The Washington Post

Report looks at violence in the federal workplace


Although most federal employees feel secure at work, “13 percent of Federal employees said they had observed an incident of workplace violence in the past two years,” according to a new Merit Systems Protection Board (MSPB) survey.

A U.S. Capitol Police officer patrols the grounds surrounding the U.S. Capitol. (Jose Luis Magana/AP)

The most common type of violence observed “was, by far, violence perpetrated by current or former employees,” the survey found. “Survey respondents observed this type of workplace violence more often than violence perpetrated by all other individuals combined.”

The good news is, almost three-quarters of the employees “agreed that their agencies take sufficient steps to ensure their safety from violence occurring at their workplace.”

The findings are based primarily on a 2010 survey of almost 72,000 employees. Postal employees were not included. Fifty-eight percent, or 42,000 surveys, were returned and considered valid.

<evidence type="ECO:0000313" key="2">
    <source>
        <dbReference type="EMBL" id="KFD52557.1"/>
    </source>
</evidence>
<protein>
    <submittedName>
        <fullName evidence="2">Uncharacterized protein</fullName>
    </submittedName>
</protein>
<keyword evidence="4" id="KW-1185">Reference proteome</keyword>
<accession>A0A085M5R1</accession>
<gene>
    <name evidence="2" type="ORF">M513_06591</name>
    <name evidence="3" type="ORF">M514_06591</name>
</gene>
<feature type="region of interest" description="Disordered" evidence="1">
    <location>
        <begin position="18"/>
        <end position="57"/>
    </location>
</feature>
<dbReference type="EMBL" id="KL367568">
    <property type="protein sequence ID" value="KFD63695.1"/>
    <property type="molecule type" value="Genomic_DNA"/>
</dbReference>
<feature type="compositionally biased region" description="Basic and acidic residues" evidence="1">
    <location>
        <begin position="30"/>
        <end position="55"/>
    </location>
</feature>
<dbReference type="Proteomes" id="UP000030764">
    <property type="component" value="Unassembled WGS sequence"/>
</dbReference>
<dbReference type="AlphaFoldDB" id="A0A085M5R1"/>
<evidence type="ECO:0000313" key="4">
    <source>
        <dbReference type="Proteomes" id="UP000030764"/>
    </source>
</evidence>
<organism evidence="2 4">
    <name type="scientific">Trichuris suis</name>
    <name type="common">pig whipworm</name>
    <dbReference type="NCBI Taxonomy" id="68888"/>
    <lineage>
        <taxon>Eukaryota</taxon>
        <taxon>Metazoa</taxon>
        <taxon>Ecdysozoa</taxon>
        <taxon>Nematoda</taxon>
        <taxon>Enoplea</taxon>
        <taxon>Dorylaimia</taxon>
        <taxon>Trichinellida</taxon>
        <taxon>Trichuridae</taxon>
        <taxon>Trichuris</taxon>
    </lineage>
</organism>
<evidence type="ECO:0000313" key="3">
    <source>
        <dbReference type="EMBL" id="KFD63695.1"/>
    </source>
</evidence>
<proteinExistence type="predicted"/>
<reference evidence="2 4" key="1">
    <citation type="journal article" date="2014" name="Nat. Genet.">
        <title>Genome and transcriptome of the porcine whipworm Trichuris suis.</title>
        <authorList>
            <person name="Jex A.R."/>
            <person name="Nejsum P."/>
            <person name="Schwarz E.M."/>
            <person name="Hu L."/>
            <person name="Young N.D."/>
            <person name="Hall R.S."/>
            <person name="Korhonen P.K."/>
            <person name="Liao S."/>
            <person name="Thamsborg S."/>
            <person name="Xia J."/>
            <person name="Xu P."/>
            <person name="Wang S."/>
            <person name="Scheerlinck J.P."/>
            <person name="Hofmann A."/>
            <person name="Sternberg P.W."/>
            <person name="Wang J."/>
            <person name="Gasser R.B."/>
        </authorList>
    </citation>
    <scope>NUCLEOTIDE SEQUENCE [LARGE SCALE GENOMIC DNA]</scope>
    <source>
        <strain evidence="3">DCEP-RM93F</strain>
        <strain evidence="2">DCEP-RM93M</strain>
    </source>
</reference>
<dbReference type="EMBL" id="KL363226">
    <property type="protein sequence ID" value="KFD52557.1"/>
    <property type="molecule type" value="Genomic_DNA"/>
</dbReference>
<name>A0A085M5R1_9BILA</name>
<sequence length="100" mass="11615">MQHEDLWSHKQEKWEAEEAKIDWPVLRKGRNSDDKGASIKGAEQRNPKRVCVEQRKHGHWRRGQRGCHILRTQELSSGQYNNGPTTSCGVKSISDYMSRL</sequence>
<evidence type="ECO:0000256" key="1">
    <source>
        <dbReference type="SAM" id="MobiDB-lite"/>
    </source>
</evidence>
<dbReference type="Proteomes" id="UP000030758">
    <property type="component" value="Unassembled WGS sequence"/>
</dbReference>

Most violence did not result in either physical injury or property damage. Fifteen incidents resulted in physical injury and 10 percent in property loss or damage.

Among other things, MSBP recommended that agencies develop formal workplace violence prevention programs, collect data on workplace violence and screen applicants for a history of violent behavior.

Twitter: @JoeDavidsonWP

Previous columns by Joe Davidson are available at

Joe Davidson writes the Federal Diary, a column about federal government and workplace issues that celebrated its 80th birthday in November 2012. Davidson previously was an assistant city editor at The Washington Post and a Washington and foreign correspondent with The Wall Street Journal, where he covered federal agencies and political campaigns.

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